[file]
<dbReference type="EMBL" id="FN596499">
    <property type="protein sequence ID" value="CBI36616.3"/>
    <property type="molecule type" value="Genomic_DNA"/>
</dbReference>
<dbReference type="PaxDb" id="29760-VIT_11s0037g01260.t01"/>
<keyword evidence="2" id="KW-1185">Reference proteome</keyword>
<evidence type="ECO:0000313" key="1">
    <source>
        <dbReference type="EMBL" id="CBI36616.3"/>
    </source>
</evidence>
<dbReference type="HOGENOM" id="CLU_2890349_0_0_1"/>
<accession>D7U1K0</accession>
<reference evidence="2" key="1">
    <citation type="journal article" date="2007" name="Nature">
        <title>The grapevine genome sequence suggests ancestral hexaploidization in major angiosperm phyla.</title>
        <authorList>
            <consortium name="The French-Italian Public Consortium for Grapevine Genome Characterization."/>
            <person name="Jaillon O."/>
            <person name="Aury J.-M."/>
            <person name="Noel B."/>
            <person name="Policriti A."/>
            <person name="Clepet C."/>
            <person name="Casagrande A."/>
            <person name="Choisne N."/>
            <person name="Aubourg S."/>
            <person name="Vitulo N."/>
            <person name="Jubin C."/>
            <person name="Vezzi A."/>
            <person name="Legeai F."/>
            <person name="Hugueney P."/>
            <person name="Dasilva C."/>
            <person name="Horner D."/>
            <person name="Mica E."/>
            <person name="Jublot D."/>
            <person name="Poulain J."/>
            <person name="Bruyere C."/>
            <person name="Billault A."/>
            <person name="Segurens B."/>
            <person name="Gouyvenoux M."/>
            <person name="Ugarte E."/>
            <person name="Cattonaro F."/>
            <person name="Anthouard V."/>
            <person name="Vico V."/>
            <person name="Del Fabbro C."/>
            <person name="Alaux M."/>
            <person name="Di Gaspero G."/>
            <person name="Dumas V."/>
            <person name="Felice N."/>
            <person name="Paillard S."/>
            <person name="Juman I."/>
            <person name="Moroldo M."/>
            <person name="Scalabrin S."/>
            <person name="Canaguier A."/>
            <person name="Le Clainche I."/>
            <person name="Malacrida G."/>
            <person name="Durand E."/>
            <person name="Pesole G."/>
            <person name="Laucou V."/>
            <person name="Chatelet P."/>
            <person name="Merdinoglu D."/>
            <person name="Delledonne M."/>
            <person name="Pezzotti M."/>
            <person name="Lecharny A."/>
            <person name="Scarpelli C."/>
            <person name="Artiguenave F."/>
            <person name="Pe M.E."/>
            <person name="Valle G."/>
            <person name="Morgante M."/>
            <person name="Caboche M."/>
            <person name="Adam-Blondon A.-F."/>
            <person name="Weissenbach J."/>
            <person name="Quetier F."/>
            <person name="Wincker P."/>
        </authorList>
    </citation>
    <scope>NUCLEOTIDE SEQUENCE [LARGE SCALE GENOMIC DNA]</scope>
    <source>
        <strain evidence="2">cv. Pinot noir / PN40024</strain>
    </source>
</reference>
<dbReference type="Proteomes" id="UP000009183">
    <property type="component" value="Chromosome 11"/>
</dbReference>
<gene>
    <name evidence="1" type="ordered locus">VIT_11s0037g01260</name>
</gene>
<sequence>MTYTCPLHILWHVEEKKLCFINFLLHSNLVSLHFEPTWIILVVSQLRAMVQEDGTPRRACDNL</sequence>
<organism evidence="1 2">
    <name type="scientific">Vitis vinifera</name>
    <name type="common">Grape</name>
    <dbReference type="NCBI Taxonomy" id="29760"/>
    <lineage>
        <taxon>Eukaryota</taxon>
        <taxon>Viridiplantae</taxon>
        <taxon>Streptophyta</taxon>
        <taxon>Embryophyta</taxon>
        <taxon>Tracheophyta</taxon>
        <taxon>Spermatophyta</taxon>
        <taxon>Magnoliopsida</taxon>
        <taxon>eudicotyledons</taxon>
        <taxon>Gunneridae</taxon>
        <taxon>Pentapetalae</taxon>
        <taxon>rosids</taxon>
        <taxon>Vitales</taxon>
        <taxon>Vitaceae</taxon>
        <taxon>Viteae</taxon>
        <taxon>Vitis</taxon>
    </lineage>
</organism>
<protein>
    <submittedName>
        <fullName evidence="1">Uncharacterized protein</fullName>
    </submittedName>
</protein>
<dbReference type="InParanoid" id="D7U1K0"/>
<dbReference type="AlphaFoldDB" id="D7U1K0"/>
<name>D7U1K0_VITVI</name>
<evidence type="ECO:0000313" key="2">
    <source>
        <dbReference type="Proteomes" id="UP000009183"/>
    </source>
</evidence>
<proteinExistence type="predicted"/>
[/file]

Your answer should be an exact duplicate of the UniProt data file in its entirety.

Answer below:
<dbReference type="EMBL" id="FN596499">
    <property type="protein sequence ID" value="CBI36616.3"/>
    <property type="molecule type" value="Genomic_DNA"/>
</dbReference>
<dbReference type="PaxDb" id="29760-VIT_11s0037g01260.t01"/>
<keyword evidence="2" id="KW-1185">Reference proteome</keyword>
<evidence type="ECO:0000313" key="1">
    <source>
        <dbReference type="EMBL" id="CBI36616.3"/>
    </source>
</evidence>
<dbReference type="HOGENOM" id="CLU_2890349_0_0_1"/>
<accession>D7U1K0</accession>
<reference evidence="2" key="1">
    <citation type="journal article" date="2007" name="Nature">
        <title>The grapevine genome sequence suggests ancestral hexaploidization in major angiosperm phyla.</title>
        <authorList>
            <consortium name="The French-Italian Public Consortium for Grapevine Genome Characterization."/>
            <person name="Jaillon O."/>
            <person name="Aury J.-M."/>
            <person name="Noel B."/>
            <person name="Policriti A."/>
            <person name="Clepet C."/>
            <person name="Casagrande A."/>
            <person name="Choisne N."/>
            <person name="Aubourg S."/>
            <person name="Vitulo N."/>
            <person name="Jubin C."/>
            <person name="Vezzi A."/>
            <person name="Legeai F."/>
            <person name="Hugueney P."/>
            <person name="Dasilva C."/>
            <person name="Horner D."/>
            <person name="Mica E."/>
            <person name="Jublot D."/>
            <person name="Poulain J."/>
            <person name="Bruyere C."/>
            <person name="Billault A."/>
            <person name="Segurens B."/>
            <person name="Gouyvenoux M."/>
            <person name="Ugarte E."/>
            <person name="Cattonaro F."/>
            <person name="Anthouard V."/>
            <person name="Vico V."/>
            <person name="Del Fabbro C."/>
            <person name="Alaux M."/>
            <person name="Di Gaspero G."/>
            <person name="Dumas V."/>
            <person name="Felice N."/>
            <person name="Paillard S."/>
            <person name="Juman I."/>
            <person name="Moroldo M."/>
            <person name="Scalabrin S."/>
            <person name="Canaguier A."/>
            <person name="Le Clainche I."/>
            <person name="Malacrida G."/>
            <person name="Durand E."/>
            <person name="Pesole G."/>
            <person name="Laucou V."/>
            <person name="Chatelet P."/>
            <person name="Merdinoglu D."/>
            <person name="Delledonne M."/>
            <person name="Pezzotti M."/>
            <person name="Lecharny A."/>
            <person name="Scarpelli C."/>
            <person name="Artiguenave F."/>
            <person name="Pe M.E."/>
            <person name="Valle G."/>
            <person name="Morgante M."/>
            <person name="Caboche M."/>
            <person name="Adam-Blondon A.-F."/>
            <person name="Weissenbach J."/>
            <person name="Quetier F."/>
            <person name="Wincker P."/>
        </authorList>
    </citation>
    <scope>NUCLEOTIDE SEQUENCE [LARGE SCALE GENOMIC DNA]</scope>
    <source>
        <strain evidence="2">cv. Pinot noir / PN40024</strain>
    </source>
</reference>
<dbReference type="Proteomes" id="UP000009183">
    <property type="component" value="Chromosome 11"/>
</dbReference>
<gene>
    <name evidence="1" type="ordered locus">VIT_11s0037g01260</name>
</gene>
<sequence>MTYTCPLHILWHVEEKKLCFINFLLHSNLVSLHFEPTWIILVVSQLRAMVQEDGTPRRACDNL</sequence>
<organism evidence="1 2">
    <name type="scientific">Vitis vinifera</name>
    <name type="common">Grape</name>
    <dbReference type="NCBI Taxonomy" id="29760"/>
    <lineage>
        <taxon>Eukaryota</taxon>
        <taxon>Viridiplantae</taxon>
        <taxon>Streptophyta</taxon>
        <taxon>Embryophyta</taxon>
        <taxon>Tracheophyta</taxon>
        <taxon>Spermatophyta</taxon>
        <taxon>Magnoliopsida</taxon>
        <taxon>eudicotyledons</taxon>
        <taxon>Gunneridae</taxon>
        <taxon>Pentapetalae</taxon>
        <taxon>rosids</taxon>
        <taxon>Vitales</taxon>
        <taxon>Vitaceae</taxon>
        <taxon>Viteae</taxon>
        <taxon>Vitis</taxon>
    </lineage>
</organism>
<protein>
    <submittedName>
        <fullName evidence="1">Uncharacterized protein</fullName>
    </submittedName>
</protein>
<dbReference type="InParanoid" id="D7U1K0"/>
<dbReference type="AlphaFoldDB" id="D7U1K0"/>
<name>D7U1K0_VITVI</name>
<evidence type="ECO:0000313" key="2">
    <source>
        <dbReference type="Proteomes" id="UP000009183"/>
    </source>
</evidence>
<proteinExistence type="predicted"/>